BACKGROUND: Despite the genetic overlap between bipolar disorder and schizophrenia, working memory impairments are mainly found in children of parents with schizophrenia. However, working memory impairments are characterized by substantial heterogeneity, and it is unknown how this heterogeneity develops over time. We used a data-driven approach to assess working memory heterogeneity and longitudinal stability in children at familial high risk of schizophrenia (FHR-SZ) or bipolar disorder (FHR-BP).
METHODS: Based on the performances on four working memory tasks by 319 children (FHR-SZ, N = 202, FHR-BP, N = 118) measured at age 7 and 11, latent profile transition analysis was used to test for the presence of subgroups, and the stability of subgroup membership over time. Population-based controls (VIA 7, N = 200, VIA 11, N = 173) were included as a reference group. The working memory subgroups were compared based on caregiver- and teacher ratings of everyday working memory function, and dimensional psychopathology.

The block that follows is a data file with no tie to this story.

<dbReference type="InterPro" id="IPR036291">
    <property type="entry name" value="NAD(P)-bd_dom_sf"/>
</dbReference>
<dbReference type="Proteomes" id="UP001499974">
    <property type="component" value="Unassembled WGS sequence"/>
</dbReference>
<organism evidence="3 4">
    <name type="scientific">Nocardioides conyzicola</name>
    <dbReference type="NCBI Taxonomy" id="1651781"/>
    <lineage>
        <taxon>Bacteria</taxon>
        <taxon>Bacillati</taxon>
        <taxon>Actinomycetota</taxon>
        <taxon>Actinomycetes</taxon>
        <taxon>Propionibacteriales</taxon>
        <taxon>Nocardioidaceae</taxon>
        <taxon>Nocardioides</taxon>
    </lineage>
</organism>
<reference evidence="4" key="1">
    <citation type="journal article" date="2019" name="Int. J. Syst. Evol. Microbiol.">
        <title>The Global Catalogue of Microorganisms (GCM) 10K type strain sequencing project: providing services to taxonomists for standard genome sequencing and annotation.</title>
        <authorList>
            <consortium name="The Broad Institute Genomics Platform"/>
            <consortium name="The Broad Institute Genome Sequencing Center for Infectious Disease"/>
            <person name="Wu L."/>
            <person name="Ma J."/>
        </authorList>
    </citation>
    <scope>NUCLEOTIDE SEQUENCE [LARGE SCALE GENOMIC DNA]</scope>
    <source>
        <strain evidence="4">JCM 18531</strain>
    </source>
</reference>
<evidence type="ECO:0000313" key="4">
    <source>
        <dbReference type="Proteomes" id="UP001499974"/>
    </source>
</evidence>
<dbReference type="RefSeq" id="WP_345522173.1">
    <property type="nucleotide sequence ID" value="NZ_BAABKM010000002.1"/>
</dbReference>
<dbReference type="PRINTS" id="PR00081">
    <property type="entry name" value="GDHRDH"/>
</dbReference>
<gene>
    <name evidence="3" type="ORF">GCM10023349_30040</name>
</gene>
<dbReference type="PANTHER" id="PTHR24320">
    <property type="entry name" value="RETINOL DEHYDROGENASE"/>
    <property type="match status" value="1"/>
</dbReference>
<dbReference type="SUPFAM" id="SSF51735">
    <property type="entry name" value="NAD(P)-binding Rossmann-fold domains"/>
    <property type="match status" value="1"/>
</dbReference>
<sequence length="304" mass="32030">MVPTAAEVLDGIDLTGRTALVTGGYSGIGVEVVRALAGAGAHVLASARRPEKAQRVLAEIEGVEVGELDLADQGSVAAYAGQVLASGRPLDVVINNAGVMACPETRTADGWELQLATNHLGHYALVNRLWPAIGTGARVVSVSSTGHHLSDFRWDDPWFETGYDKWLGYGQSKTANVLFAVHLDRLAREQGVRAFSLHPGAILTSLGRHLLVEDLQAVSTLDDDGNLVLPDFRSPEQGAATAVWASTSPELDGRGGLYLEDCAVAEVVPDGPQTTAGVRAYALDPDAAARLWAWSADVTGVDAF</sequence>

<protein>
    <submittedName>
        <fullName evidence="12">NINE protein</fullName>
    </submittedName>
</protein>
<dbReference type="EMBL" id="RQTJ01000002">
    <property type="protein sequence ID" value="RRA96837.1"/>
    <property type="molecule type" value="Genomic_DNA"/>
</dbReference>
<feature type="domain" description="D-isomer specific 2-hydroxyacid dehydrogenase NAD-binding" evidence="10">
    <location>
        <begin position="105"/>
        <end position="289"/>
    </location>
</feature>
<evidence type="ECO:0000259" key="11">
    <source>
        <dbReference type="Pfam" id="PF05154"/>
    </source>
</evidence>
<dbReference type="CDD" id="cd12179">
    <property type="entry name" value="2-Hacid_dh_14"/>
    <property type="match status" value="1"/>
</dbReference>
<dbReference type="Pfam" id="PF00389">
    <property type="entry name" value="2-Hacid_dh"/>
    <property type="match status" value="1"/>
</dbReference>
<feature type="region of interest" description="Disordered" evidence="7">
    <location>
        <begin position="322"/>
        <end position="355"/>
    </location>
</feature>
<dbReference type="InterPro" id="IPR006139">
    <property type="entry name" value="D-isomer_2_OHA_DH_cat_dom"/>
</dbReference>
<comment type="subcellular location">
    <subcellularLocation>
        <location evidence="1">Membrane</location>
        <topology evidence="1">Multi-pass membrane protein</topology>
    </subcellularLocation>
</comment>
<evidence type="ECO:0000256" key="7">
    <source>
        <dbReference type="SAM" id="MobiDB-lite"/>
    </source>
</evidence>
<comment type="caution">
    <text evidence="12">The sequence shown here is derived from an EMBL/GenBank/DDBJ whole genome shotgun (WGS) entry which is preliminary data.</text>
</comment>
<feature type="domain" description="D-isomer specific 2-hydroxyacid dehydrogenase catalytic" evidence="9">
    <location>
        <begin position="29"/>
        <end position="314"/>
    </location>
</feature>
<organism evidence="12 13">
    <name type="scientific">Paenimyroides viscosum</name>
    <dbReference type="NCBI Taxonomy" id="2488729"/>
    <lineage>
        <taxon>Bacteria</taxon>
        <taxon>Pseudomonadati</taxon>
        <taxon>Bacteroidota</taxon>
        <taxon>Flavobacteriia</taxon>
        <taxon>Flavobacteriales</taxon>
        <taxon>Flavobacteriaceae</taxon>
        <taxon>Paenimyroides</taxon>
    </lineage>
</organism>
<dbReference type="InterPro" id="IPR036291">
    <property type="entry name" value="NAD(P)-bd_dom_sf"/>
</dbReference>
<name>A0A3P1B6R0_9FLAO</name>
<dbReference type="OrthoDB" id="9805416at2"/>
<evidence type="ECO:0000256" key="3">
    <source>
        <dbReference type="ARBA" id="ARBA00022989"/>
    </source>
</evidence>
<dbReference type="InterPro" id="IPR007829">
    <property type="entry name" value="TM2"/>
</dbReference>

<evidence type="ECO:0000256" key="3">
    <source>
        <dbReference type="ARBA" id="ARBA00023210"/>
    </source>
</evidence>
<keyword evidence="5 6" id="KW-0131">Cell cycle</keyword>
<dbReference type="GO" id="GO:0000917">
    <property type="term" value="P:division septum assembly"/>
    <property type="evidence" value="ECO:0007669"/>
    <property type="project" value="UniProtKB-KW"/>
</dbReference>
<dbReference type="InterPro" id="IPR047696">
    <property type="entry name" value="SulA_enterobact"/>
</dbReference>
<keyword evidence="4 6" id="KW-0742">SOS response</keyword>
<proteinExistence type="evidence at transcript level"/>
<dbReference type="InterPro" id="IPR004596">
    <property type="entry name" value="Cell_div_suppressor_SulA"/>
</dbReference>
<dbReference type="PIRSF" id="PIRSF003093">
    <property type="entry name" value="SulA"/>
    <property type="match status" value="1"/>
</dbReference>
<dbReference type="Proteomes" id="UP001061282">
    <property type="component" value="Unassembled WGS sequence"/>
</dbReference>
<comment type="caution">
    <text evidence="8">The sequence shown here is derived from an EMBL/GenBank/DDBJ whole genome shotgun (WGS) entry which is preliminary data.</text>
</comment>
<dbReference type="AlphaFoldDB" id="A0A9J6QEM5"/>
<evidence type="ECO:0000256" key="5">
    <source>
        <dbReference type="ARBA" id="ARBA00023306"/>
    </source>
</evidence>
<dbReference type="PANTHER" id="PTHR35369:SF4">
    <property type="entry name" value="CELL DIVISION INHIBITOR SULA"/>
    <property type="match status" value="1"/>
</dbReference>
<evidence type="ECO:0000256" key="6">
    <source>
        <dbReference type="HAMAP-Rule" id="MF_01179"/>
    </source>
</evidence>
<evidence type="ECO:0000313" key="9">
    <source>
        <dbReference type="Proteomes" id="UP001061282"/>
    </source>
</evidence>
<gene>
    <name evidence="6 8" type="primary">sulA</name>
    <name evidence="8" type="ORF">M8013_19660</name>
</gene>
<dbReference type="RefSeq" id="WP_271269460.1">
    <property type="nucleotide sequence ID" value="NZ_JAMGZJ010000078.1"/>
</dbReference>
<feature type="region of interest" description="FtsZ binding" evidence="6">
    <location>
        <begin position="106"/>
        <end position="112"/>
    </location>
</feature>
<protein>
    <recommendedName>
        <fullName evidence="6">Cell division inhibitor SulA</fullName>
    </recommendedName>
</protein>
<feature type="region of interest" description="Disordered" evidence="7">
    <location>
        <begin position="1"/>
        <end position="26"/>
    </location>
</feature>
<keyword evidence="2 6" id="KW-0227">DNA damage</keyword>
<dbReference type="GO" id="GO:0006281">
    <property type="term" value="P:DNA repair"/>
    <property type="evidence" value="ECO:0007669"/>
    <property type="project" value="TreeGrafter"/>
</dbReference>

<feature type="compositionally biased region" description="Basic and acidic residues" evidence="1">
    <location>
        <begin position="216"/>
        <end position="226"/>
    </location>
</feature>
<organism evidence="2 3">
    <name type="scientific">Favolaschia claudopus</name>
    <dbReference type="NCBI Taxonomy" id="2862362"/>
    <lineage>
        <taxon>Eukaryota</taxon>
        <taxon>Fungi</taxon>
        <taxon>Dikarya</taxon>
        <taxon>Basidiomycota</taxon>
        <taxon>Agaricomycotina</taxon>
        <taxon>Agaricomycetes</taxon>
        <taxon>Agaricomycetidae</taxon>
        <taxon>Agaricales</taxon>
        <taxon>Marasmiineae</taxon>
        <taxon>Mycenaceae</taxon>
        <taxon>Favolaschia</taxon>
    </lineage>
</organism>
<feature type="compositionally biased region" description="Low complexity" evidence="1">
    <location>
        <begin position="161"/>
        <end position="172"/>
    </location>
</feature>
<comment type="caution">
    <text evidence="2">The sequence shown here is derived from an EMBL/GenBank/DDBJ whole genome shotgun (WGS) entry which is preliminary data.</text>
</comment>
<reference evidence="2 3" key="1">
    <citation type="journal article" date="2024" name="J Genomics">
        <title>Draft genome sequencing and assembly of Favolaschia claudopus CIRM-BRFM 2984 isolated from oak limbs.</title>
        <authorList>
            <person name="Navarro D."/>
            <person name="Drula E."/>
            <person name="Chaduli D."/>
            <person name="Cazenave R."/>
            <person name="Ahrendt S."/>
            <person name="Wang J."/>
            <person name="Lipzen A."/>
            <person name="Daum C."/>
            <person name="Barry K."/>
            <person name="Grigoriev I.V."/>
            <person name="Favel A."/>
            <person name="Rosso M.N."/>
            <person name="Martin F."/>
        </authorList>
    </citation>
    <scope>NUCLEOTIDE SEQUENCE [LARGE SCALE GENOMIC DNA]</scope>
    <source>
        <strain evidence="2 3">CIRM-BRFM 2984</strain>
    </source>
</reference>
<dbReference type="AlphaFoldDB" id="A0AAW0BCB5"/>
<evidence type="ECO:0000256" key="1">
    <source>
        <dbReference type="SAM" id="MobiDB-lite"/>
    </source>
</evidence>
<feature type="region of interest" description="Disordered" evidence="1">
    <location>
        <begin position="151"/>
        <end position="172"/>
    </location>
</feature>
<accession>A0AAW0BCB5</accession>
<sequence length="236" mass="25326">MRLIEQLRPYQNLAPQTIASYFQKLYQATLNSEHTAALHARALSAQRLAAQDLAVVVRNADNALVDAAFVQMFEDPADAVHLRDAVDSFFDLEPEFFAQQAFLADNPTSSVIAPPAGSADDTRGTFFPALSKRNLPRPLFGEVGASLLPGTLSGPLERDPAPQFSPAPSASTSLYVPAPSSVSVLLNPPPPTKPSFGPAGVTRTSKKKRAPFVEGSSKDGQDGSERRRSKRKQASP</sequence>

RESULTS: A model with three subgroups characterized by different levels of working memory function (an impaired subgroup, a mixed subgroup, and an above average subgroup) best fitted the data. The impaired subgroup had the highest ratings of everyday working memory impairments and psychopathology. Overall, 98 % (N = 314) stayed in the same subgroup from age 7 to 11.
CONCLUSION: Persistent working memory impairments are present in a subset of children at FHR-SZ and FHR-BP throughout middle childhood. Attention should be given to these children, as working memory impairments influence daily life, and may serve as a vulnerability marker of transition to severe mental illness.